Great credit score means you should reap rewards
New cards with huge sign-up bonuses? Go for it, you've earned it
Dear Opening Credits,
I have a credit score of 841. I'm thinking of opening three new accounts over the next 12 months that offer major rewards, i.e., 50,000 miles/point after spending $3,000 in three months. Would such a move lower my overall credit score? Each card would be paid in full each month. -- Larry
That's quite a score you have there! At just a few points shy of sheer perfection -- assuming it is the FICO score, which tops out at 850 -- I can see why you'd want to preserve it. I also want you to focus on getting what you want out of it. You've worked hard to earn such a high score and it's time you literally reaped some rewards!
Opening three new accounts, each bearing extraordinary sign-up rewards points, can be financially fantastic. It's like alchemy. As long as you spend the combined $9,000 in the initial months of ownership, 150,000 points will be yours to transform into gold. Well, maybe not precious metal, but definitely into cash, products, gift cards or valuable travel perks. Since you intend to repay every penny you charge, you would come out ahead even if there are modest annual fees associated with the accounts.
But as you know, all actions you take regarding credit products have a direct effect on your consumer credit reports and are factored into your scores. It begins with applying for the account and then continues with the way you use the card.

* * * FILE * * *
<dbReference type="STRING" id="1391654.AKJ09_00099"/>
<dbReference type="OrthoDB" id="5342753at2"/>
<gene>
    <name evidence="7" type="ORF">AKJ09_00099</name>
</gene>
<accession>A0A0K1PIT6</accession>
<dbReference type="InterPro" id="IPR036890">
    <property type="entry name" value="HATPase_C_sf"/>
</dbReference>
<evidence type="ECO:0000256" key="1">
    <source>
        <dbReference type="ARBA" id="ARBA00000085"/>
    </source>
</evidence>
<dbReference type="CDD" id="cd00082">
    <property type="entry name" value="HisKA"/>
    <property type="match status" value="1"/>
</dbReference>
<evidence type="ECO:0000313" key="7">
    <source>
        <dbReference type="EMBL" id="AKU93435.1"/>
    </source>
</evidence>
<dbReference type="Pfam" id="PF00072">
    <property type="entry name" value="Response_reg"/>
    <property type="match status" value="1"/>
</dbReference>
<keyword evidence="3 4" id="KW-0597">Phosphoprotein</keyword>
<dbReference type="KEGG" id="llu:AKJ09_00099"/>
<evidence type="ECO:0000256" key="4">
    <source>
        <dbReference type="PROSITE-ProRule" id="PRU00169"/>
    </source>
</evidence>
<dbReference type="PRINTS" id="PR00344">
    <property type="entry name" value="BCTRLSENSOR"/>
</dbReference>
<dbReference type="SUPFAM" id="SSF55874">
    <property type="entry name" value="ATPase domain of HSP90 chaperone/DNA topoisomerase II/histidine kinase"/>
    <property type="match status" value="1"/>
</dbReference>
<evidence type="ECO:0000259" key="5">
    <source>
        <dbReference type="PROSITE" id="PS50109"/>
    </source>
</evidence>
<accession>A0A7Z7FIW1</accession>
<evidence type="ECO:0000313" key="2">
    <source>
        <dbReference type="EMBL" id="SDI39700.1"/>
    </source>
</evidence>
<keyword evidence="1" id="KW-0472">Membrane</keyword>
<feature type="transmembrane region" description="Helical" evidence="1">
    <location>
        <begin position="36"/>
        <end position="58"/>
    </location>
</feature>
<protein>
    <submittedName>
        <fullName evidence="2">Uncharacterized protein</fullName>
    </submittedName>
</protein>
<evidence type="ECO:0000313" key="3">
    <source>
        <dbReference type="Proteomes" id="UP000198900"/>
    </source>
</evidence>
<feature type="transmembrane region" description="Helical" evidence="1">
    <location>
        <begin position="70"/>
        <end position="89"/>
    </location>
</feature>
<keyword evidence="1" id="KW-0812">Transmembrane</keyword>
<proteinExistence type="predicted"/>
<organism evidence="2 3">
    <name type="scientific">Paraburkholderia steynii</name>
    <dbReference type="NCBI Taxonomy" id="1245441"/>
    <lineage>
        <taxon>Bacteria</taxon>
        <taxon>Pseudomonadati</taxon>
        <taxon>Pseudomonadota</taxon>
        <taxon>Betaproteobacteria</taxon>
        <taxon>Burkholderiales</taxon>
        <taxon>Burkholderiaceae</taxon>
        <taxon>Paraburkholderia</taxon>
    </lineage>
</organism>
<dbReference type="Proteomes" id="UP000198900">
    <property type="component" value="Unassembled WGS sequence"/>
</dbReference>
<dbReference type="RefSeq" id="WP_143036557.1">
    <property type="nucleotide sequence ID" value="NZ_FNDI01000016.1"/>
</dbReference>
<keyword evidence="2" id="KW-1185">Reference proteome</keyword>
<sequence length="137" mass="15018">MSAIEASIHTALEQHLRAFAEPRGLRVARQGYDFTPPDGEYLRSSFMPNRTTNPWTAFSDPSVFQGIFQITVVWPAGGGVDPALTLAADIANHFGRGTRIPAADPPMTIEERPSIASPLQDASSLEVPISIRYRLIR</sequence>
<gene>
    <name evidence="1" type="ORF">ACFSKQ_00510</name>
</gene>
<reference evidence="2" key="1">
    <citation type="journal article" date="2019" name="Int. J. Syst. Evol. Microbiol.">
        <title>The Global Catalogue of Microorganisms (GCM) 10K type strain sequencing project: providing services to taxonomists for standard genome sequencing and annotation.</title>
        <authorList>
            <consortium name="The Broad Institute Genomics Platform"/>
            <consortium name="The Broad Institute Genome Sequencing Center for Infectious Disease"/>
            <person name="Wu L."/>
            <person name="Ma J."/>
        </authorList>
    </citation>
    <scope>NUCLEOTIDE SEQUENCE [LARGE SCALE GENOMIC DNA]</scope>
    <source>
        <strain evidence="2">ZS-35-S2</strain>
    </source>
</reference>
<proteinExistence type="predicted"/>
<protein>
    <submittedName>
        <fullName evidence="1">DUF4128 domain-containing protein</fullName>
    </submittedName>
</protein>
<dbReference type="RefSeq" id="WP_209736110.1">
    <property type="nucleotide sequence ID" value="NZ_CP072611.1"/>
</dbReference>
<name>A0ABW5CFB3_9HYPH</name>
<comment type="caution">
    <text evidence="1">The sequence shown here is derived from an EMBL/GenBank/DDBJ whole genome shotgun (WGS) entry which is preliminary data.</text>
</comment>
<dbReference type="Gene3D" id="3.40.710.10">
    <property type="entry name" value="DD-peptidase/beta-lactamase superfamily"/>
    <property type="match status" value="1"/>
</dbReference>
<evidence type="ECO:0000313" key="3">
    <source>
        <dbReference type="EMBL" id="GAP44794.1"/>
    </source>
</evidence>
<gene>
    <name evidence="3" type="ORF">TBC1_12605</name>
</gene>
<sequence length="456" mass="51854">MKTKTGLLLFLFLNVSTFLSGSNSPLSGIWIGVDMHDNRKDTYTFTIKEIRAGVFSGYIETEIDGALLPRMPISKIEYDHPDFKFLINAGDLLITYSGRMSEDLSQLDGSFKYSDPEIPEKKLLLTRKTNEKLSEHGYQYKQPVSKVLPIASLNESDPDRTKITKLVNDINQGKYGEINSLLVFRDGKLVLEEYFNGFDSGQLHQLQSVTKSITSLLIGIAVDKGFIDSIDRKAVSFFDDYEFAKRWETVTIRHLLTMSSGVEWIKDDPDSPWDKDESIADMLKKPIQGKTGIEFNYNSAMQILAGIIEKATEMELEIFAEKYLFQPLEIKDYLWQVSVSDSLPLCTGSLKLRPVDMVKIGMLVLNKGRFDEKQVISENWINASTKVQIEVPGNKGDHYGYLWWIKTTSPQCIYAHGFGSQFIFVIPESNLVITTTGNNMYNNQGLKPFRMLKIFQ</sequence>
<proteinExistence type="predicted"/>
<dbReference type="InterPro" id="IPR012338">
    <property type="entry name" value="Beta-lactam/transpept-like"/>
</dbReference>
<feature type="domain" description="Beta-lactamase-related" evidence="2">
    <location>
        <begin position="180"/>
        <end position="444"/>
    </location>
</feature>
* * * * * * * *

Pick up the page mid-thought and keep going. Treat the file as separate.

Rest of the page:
Payment history is the most significant FICO scoring factor (at 35 percent); next is your credit utilization ratio: the amount of debt you carry compared to your credit limits (30 percent). With scores as high as yours, you must have been consistently using your cards and paying on time and in full for years. Because you plan on treating these new accounts as responsibly in the future as you have in the past, these two key factors will remain as awesome as ever.
So what will getting three new cards do? Well, the applications may cause a little digit dip, but since new credit inquiries (at 10 percent) are such a minor scoring factor, your score should quickly rebound.
Opening new card accounts will shorten your average credit account age (or length of credit history), which accounts for 15 percent of your score. Types of credit in use, or credit mix, accounts for the remaining 10 percent. It is impossible to predict exactly how much adding new card accounts will impact an individual's credit score, since everyone's credit history and usage is unique. But with digits in the 800s, I wouldn't worry too much unless you're going to be shopping for a major loan, such as a mortgage, in the next year or so. And since you have proved that you can charge with a variety of credit instruments in a positive fashion, your scores should bounce back just fine.
All in all, if you stick to your tried-and-true method of charging and repaying, your credit rating will stay impressive and you'll reap some fabulous freebies. I say go for it.
Meet CreditCards.com's reader Q&A expertsDoes a personal finance problem have you worried? Monday through Saturday, CreditCards.com's Q&A experts answer questions from readers. Ask a question, or click on any expert to see their previous answers.
Published: November 4, 2015
- How to access elderly parent's credit reports – If you suspect card fraud, the best way to find out is through a credit report ...
- Ask for a lower APR; you just might get one – If your credit's in good standing, the odds of being granted a lower APR are in your favor ...
- If mom opens cards in your name, it's family fraud – Start with a conversation, then get a police report ...